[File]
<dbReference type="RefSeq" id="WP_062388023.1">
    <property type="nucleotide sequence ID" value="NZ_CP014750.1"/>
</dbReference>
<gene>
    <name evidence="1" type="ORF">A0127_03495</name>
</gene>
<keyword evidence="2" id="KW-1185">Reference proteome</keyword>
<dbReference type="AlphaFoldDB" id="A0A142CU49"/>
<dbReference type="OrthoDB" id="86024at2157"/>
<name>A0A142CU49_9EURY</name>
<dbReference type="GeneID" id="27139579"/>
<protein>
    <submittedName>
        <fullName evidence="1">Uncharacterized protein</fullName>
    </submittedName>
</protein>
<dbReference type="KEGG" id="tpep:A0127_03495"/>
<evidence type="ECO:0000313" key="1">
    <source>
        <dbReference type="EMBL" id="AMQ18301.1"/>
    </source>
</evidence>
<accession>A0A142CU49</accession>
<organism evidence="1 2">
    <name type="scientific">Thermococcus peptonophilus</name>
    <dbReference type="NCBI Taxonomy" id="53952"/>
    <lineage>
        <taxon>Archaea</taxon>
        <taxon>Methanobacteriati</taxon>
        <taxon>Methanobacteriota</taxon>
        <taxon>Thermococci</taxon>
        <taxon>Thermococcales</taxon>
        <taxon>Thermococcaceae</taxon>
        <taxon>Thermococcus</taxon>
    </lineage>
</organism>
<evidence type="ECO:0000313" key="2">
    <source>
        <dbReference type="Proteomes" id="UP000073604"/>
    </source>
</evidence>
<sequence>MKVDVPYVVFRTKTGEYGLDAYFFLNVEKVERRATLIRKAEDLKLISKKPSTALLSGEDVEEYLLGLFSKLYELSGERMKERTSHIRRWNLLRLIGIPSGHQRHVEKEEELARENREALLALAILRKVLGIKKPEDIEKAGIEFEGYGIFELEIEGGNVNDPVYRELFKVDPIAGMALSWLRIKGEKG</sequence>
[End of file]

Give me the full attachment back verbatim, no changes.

<dbReference type="RefSeq" id="WP_062388023.1">
    <property type="nucleotide sequence ID" value="NZ_CP014750.1"/>
</dbReference>
<gene>
    <name evidence="1" type="ORF">A0127_03495</name>
</gene>
<keyword evidence="2" id="KW-1185">Reference proteome</keyword>
<dbReference type="AlphaFoldDB" id="A0A142CU49"/>
<dbReference type="OrthoDB" id="86024at2157"/>
<name>A0A142CU49_9EURY</name>
<dbReference type="GeneID" id="27139579"/>
<protein>
    <submittedName>
        <fullName evidence="1">Uncharacterized protein</fullName>
    </submittedName>
</protein>
<dbReference type="KEGG" id="tpep:A0127_03495"/>
<evidence type="ECO:0000313" key="1">
    <source>
        <dbReference type="EMBL" id="AMQ18301.1"/>
    </source>
</evidence>
<accession>A0A142CU49</accession>
<organism evidence="1 2">
    <name type="scientific">Thermococcus peptonophilus</name>
    <dbReference type="NCBI Taxonomy" id="53952"/>
    <lineage>
        <taxon>Archaea</taxon>
        <taxon>Methanobacteriati</taxon>
        <taxon>Methanobacteriota</taxon>
        <taxon>Thermococci</taxon>
        <taxon>Thermococcales</taxon>
        <taxon>Thermococcaceae</taxon>
        <taxon>Thermococcus</taxon>
    </lineage>
</organism>
<evidence type="ECO:0000313" key="2">
    <source>
        <dbReference type="Proteomes" id="UP000073604"/>
    </source>
</evidence>
<sequence>MKVDVPYVVFRTKTGEYGLDAYFFLNVEKVERRATLIRKAEDLKLISKKPSTALLSGEDVEEYLLGLFSKLYELSGERMKERTSHIRRWNLLRLIGIPSGHQRHVEKEEELARENREALLALAILRKVLGIKKPEDIEKAGIEFEGYGIFELEIEGGNVNDPVYRELFKVDPIAGMALSWLRIKGEKG</sequence>